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Sri Lanka continues spending heavily for public debt interest payment

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Sri Lanka is continuing to spend a substantial amount of its earnings for its interest payment on public debt this year, Finance Ministry data shows.

This will be burden for the interim budget 2022 which will be presented in parliament next month in which the total expenditure is estimated to be more than double that of the income

The interest expenditure on public debt will be the largest item in all previous budgets presented in parliament during the past several decades up to now, senior official of the finance ministry divulged .

Sri Lanka’s debt-to-GDP ratio is increasing alarmingly owing to high interest payments, limited access to global financial markets, and dwindling revenues.

The overall revenue performance of the Government improved during the first four months of 2022 benefiting from the mobilisation of both tax and non-tax revenue, compared to the subdued revenue performance of the same period in 2021

According to finance ministry provisional data, the interest payment will come down to 20 -30 percent of the revenue this year from the previous level of 66 to 70 percent as the treasury will have to service only domestic borrowings following the decision to suspend foreign debt servicing.

He added that it is high time to take the initial step towards halting the seven decade practice of financing national budgets through borrowings although it will be a gigantic task.

High rise in the interest cost-to-revenue ratio was driven primarily by the decline in government revenue.

High interest payment also reduces spending on priority areas such as education, health, and social protection.

Interest payments, along with salaries and pensions, are an example of Sri Lanka’s high levels of non-discretionary public expenditure, which are not easy to reduce in the short term.

Therefore, revenue enhancement measures will play a key role in efforts to curtail the budget deficit.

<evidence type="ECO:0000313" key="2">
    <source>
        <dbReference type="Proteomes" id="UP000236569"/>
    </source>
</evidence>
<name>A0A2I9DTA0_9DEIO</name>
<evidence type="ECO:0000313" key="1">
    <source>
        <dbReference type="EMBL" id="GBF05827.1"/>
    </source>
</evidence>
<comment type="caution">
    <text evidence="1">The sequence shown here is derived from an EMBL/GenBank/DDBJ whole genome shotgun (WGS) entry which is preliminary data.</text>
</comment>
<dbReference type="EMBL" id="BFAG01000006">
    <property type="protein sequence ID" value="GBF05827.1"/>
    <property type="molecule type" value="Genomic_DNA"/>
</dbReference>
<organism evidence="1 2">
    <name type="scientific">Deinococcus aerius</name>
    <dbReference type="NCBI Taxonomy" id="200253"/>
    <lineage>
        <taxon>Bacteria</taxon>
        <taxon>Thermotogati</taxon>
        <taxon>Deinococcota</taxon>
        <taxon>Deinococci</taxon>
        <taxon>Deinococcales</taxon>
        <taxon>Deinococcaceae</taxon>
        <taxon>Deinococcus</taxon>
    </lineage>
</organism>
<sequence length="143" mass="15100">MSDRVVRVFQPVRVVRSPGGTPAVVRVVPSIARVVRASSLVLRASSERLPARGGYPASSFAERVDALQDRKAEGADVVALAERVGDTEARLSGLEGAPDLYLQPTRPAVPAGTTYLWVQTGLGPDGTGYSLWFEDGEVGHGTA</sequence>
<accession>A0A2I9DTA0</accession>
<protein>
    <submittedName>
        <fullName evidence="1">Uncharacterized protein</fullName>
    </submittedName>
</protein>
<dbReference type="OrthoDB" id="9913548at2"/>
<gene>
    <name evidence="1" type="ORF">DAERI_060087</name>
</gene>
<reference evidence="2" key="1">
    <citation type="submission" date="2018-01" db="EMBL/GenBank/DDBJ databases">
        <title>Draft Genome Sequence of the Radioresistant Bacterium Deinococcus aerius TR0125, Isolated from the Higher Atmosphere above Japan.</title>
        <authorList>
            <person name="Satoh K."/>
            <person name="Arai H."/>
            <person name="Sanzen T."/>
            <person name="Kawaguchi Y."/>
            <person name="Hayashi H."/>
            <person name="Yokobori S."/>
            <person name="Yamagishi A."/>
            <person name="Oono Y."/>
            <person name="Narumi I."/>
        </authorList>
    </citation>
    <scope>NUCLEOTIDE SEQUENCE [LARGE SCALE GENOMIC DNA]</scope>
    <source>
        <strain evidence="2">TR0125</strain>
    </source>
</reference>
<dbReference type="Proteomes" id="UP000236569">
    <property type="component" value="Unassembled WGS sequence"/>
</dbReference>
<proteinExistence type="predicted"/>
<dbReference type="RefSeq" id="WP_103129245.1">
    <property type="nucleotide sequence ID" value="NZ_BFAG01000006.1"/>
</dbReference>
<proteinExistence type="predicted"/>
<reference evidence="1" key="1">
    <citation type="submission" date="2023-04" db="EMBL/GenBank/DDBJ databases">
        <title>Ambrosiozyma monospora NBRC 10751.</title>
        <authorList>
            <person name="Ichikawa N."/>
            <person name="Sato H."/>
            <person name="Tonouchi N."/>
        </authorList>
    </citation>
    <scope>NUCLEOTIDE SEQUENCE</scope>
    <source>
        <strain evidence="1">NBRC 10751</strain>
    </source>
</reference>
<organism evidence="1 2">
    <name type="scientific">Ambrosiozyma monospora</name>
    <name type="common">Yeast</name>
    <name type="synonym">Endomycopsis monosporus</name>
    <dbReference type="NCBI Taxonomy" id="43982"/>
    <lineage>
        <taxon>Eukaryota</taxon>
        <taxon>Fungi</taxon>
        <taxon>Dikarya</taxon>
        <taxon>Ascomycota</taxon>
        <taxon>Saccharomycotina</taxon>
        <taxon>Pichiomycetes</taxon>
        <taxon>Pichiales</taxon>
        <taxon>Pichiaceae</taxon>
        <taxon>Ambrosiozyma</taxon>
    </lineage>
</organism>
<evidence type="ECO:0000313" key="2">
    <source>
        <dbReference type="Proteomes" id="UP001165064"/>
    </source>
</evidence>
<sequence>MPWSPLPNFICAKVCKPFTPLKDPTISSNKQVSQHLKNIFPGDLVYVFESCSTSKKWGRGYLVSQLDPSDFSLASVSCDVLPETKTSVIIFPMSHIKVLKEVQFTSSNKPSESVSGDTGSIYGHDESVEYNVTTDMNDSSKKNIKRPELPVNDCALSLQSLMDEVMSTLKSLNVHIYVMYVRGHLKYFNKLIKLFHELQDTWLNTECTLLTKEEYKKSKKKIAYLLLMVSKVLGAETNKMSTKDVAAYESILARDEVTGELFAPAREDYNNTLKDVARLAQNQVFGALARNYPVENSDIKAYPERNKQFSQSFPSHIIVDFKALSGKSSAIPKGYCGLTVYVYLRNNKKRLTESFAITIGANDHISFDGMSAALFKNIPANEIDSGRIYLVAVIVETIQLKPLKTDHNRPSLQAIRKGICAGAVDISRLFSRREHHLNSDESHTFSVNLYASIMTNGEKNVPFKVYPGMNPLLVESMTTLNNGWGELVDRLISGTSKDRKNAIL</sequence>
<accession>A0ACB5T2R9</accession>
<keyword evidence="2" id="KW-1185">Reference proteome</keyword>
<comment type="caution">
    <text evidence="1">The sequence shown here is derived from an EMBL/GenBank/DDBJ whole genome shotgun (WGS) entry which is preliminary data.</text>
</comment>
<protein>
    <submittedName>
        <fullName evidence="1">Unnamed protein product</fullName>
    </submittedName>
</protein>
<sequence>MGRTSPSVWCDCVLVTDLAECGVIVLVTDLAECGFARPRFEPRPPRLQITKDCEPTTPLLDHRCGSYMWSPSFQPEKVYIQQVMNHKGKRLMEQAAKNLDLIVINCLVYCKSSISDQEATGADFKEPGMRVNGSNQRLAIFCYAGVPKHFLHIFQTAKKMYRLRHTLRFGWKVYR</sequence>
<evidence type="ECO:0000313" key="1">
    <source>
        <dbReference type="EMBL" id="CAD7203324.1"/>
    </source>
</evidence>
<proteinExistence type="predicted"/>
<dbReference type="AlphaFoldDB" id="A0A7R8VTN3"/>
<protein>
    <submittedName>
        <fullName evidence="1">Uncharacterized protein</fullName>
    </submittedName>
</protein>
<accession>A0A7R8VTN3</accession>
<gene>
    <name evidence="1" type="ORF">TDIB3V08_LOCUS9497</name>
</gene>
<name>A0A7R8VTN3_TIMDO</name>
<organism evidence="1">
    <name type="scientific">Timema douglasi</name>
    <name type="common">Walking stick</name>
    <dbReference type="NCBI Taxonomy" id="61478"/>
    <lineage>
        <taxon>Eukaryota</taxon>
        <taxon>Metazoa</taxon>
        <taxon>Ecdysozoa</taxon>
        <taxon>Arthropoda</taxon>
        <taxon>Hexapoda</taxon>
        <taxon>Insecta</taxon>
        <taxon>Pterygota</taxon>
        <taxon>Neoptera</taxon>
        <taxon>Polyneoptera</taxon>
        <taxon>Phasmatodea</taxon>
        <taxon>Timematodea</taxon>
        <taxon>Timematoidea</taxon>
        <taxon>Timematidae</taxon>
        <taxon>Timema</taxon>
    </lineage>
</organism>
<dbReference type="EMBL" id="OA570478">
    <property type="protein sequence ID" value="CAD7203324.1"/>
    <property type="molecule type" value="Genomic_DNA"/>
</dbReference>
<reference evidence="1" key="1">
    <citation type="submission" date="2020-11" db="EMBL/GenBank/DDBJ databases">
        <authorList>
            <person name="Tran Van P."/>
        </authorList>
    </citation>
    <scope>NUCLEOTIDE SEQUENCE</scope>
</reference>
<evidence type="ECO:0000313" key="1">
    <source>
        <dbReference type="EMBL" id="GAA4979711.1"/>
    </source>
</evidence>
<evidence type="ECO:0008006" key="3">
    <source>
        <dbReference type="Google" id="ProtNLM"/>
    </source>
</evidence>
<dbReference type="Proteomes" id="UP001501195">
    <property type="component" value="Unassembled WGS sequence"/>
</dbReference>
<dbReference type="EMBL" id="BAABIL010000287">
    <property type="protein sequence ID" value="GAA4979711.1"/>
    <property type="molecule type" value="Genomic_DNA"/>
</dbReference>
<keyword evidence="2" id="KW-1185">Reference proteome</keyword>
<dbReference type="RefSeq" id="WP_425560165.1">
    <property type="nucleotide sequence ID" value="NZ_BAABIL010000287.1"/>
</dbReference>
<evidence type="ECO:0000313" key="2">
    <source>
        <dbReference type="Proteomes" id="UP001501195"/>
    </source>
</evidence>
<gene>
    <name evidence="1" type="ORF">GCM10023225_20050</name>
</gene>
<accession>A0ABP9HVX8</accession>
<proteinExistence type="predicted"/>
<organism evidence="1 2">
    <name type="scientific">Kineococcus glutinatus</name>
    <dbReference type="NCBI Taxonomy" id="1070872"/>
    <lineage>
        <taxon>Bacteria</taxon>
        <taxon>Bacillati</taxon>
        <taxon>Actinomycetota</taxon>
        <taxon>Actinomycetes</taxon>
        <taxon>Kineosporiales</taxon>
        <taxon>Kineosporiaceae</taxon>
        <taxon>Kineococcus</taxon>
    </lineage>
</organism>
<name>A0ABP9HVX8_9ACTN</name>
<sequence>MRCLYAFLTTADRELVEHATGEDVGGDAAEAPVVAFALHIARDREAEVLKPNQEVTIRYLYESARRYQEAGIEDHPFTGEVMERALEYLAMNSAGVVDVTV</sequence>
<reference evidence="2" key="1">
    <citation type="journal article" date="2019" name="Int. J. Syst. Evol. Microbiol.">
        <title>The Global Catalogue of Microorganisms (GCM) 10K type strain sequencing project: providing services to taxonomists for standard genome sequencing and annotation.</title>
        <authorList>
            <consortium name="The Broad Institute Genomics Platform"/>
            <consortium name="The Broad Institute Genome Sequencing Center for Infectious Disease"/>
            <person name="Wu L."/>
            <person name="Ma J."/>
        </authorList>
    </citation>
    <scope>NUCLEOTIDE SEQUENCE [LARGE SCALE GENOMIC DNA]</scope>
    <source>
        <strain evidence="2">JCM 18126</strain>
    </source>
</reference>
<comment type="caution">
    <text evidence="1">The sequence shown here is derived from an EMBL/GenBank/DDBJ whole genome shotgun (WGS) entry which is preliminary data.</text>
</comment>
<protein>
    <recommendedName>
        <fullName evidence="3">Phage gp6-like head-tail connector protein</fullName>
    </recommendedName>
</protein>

The total expenditure on interest payments including both domestic and foreign debt increased by 16.5 percent to Rs. 426.8 billion in the first four months of 2022; compared to Rs. 366.2 billion in the same period of 2021, latest finance ministry fiscal report revealed

Interest payments on foreign debt fell by 8.1 percent to Rs. 84.9 billion in the first four months of 2022, compared to Rs. 92.4 billion in the same period of 2021 whereas interest payment for domestic debt increased by 24.8 percent to Rs. 341.9 billion in the first four months of 2022 from Rs. 273.8 billion in the same period of 2021.

Sri Lanka’s interest cost increased by Rs. 78 billion compared to 2019, reaching Rs. 980 billion in 2020. However, government revenue declined even further by Rs. 522 billion compared to 2019, to Rs. 1,368 billion in 2020, finance ministry data revealed.

To be more exact out of every Rs100 in government revenue Rs 30 to Rs 67 is drain off to service the interest on public debt during the past several years., ministry official explained expressing optimism this will reduce to some extent this year.

According to provisional estimates the interest payment will come down this year following the government’s decision to suspend foreign debt servicing. .

Sri Lanka has the highest interest cost as a percentage of government revenue, reaching an unprecedented level of 71.7percent in 2020.while treasury paid more than two-thirds of its revenue as interest cost.

In 2020, Sri Lanka’s interest cost increased by Rs. 78 billion compared to 2019, reaching Rs. 980 billion in 2020.

However, government revenue declined even further by Rs. 522 billion compared to 2019, to Rs. 1,368 billion in 2020.

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